I had to sympathize with rock singer Bono when he discovered he was uncool.
Uncool? The frontman for supergroup U2, one of the biggest bands in the world? The activist who travels the globe and meets with kings and presidents? The guy so hip he probably wears his trademark designer shades in the shower?
Yep. Uncool. He learned the hard truth a few years ago from his teenage daughters. First off, to teenage daughters a dad is uncool by definition, especially if he’s pushing 50 (Bono was 48 at the time). But they were particularly mortified when he droned on and on about global issues while some other celebs were visiting their home. He overheard one daughter telling the other, “He’s probably boring their [pants] off talking about Africa.” Actually, he admitted, “I probably was.”
The horror. I can relate.
In truth, I’ve been uncool so long that I no longer know (or care) what is cool. I haven’t even heard the bands that were topping the charts 10 year ago, much less the ones with the most iTunes downloads now. On the plus side, there’s liberation in being terminally uncool. You don’t have to watch trends anxiously and waste a lot of time and money trying to keep up with fads. That’s for teens. There’s something sad about a middle-aged man or woman trying to look and act like their kids — or grandkids.
Too often, however, churches try to do that.
Tullian Tchividjian, pastor of Coral Ridge Presbyterian Church in Ft. Lauderdale, Fla., has a “You may be too fashionable if …” list for Christians.
You may be too fashionable, he warns, if:
-- You look around at church and notice that everybody is the same age and looks and dresses pretty much like you do.
-- You can’t stand singing a worship song that was “in” five years ago — much less singing a hymn from another century.
-- You believe social justice is more important than evangelism, or that evangelism is more important than social justice.
-- Your goal in spending time with non-Christians is to demonstrate that you’re really no different than they are. To prove this, you curse like a sailor, drink like a fish and smoke like a chimney.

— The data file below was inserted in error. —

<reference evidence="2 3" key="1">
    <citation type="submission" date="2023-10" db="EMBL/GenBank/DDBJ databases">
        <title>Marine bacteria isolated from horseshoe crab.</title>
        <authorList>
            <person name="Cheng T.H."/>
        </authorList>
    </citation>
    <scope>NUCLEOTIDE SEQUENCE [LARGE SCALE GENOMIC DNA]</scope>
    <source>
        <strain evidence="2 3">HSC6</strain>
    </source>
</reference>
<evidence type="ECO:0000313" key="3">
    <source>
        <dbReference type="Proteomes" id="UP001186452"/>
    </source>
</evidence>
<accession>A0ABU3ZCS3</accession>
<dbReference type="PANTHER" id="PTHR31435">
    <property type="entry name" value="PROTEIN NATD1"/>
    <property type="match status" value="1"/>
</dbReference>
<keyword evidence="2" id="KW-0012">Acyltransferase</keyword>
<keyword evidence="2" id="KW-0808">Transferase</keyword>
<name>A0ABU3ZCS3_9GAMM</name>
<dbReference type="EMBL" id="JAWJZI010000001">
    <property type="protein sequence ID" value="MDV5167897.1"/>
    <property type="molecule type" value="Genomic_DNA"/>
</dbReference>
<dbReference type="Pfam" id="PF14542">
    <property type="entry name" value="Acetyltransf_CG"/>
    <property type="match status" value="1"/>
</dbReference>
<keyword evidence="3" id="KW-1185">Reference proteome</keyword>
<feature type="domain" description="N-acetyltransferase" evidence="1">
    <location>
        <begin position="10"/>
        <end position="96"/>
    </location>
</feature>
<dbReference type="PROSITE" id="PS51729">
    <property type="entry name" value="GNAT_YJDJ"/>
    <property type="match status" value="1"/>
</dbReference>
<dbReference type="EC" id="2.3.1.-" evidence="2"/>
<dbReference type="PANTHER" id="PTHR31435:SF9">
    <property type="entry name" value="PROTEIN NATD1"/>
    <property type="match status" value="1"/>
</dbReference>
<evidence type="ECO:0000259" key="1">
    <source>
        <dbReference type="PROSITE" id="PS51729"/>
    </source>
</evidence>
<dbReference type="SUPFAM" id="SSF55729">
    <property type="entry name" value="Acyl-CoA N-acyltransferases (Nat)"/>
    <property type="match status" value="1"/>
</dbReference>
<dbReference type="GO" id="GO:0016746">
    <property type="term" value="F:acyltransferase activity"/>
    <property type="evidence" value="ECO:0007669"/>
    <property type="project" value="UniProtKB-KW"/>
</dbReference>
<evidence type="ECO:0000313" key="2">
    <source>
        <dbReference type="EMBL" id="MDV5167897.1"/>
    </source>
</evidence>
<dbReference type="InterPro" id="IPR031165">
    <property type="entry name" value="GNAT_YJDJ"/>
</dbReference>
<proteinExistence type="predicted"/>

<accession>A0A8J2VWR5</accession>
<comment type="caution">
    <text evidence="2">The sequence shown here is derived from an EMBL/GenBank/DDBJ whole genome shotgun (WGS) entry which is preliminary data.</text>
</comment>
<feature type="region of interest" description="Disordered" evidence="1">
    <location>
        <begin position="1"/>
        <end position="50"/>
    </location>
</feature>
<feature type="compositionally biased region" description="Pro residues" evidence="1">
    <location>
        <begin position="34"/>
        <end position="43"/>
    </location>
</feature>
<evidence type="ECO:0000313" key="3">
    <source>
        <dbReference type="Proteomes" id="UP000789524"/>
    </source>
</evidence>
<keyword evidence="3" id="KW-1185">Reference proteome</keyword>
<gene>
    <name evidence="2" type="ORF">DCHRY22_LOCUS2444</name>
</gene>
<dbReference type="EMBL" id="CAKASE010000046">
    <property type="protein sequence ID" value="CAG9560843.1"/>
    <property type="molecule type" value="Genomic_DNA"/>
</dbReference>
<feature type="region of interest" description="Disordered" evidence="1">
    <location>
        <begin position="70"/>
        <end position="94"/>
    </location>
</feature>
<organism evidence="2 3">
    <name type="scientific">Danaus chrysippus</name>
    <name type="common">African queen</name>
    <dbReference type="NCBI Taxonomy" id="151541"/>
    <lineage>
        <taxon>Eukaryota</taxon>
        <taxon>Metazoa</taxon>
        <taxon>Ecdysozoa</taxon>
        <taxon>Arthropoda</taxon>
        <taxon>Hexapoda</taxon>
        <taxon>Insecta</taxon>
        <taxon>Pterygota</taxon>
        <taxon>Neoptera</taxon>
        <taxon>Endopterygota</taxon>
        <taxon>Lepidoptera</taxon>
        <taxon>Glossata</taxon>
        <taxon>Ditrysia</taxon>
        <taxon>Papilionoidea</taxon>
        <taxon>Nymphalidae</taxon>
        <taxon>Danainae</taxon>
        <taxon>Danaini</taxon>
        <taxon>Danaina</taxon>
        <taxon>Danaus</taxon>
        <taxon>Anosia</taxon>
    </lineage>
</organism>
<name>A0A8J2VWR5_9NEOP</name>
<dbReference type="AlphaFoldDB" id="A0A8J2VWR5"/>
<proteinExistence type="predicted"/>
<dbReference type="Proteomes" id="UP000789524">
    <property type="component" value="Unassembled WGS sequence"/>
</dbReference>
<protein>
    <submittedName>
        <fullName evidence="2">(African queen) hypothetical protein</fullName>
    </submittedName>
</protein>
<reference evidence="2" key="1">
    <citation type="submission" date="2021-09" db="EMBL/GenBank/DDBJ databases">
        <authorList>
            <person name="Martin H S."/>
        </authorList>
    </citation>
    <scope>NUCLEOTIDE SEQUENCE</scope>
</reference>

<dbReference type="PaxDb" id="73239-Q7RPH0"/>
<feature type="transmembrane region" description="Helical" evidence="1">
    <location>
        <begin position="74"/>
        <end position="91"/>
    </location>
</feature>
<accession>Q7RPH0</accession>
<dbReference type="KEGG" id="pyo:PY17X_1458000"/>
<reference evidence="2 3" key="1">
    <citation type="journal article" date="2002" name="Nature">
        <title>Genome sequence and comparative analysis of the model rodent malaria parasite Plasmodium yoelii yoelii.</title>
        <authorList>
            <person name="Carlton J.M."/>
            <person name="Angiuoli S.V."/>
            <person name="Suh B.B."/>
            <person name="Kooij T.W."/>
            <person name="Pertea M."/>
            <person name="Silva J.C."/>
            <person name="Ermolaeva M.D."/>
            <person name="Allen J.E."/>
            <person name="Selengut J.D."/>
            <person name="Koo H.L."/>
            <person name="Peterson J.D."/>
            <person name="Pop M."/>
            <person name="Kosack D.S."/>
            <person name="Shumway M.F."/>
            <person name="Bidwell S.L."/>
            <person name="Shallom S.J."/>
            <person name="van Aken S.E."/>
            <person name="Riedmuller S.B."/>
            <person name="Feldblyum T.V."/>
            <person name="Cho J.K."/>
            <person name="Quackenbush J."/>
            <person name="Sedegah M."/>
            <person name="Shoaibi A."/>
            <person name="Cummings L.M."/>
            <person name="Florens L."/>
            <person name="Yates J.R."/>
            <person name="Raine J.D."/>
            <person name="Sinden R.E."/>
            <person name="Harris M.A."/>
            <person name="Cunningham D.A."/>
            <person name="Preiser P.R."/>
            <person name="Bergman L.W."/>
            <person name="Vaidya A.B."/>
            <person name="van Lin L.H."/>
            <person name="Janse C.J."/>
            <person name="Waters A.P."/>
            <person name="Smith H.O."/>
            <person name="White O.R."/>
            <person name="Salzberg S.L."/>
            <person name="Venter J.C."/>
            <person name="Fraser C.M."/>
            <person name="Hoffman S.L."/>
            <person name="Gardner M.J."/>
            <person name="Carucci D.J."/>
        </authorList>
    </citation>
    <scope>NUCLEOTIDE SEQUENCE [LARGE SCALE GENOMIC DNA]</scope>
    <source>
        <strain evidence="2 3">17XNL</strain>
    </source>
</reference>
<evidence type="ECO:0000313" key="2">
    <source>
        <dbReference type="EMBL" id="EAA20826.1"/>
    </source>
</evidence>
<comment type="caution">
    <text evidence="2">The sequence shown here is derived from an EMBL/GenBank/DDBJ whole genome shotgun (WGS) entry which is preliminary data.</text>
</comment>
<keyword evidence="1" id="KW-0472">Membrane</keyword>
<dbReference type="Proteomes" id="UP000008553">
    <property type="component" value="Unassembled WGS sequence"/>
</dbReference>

-- You’ve concluded that everything new is better than anything old, or that everything old is better than anything new.
-- The church you’ve chosen is defined more by its reaction to “boring” churches than by its response to a needy world.
-- You’ve decided that everything done by the church you grew up in was way wrong and you’re now, thankfully, part of a missional “community” that does everything right.
-- The one verse you wish wasn’t in the Bible is John 14:6, where Jesus says, “I am the way, and the truth, and the life; no one comes to the Father but through Me.” That’s way too narrow!
Way back when I was cool (like, 35 years ago), I played drums in a Christian rock band. We took old-time hymns and turned them into 15-minute jams. “Jesus freaks” with long hair and tie-dyed T-shirts were coming into traditional churches in those days, and it caused a commotion. I remember when we played at our church and cranked up the amps. Our pastor’s wife, who had really big hair and played solos on a grand piano like Liberace, stood up and walked out on us. We needed a spirit of unity. We — some of us, at least — found it in the words of one of our favorite songs, “Little Country Church” by Chuck Girard:
“They’re talkin’ ’bout revival and the need for love
God’s house can accommodate many styles. He doesn’t have security at the door deciding which sinners are trendy enough to enter.
There’s nothing wrong with seeking relevance and connections to the world beyond the church. Effective missionaries are passionate and respectful students of the cultures they’re trying to reach with the Gospel. They seek to learn which aspects of culture are bridges they can use to share Truth, which aspects oppose Truth and which are neutral. As the Apostle Paul, the greatest missionary of all time, said, “I have become all things to all men, that I may by all means save some” (1 Corinthians 9:22b, NASB).
But Paul never hesitated to deliver Truth straight up, unvarnished and in your face when the situation called for it, regardless of the consequences.
“Christians make a difference in this world by being different from this world; they don’t make a difference by being the same,” Tchividjian writes. “To be truly relevant, you have to say things that are unfashionably eternal, not trendy. It’s the timeless things that are most relevant to most people. … When the relevance of God's Word reigns supreme among God’s set-apart people, we influence the wider culture by expressing His revealed truth with both our lives and our lips.”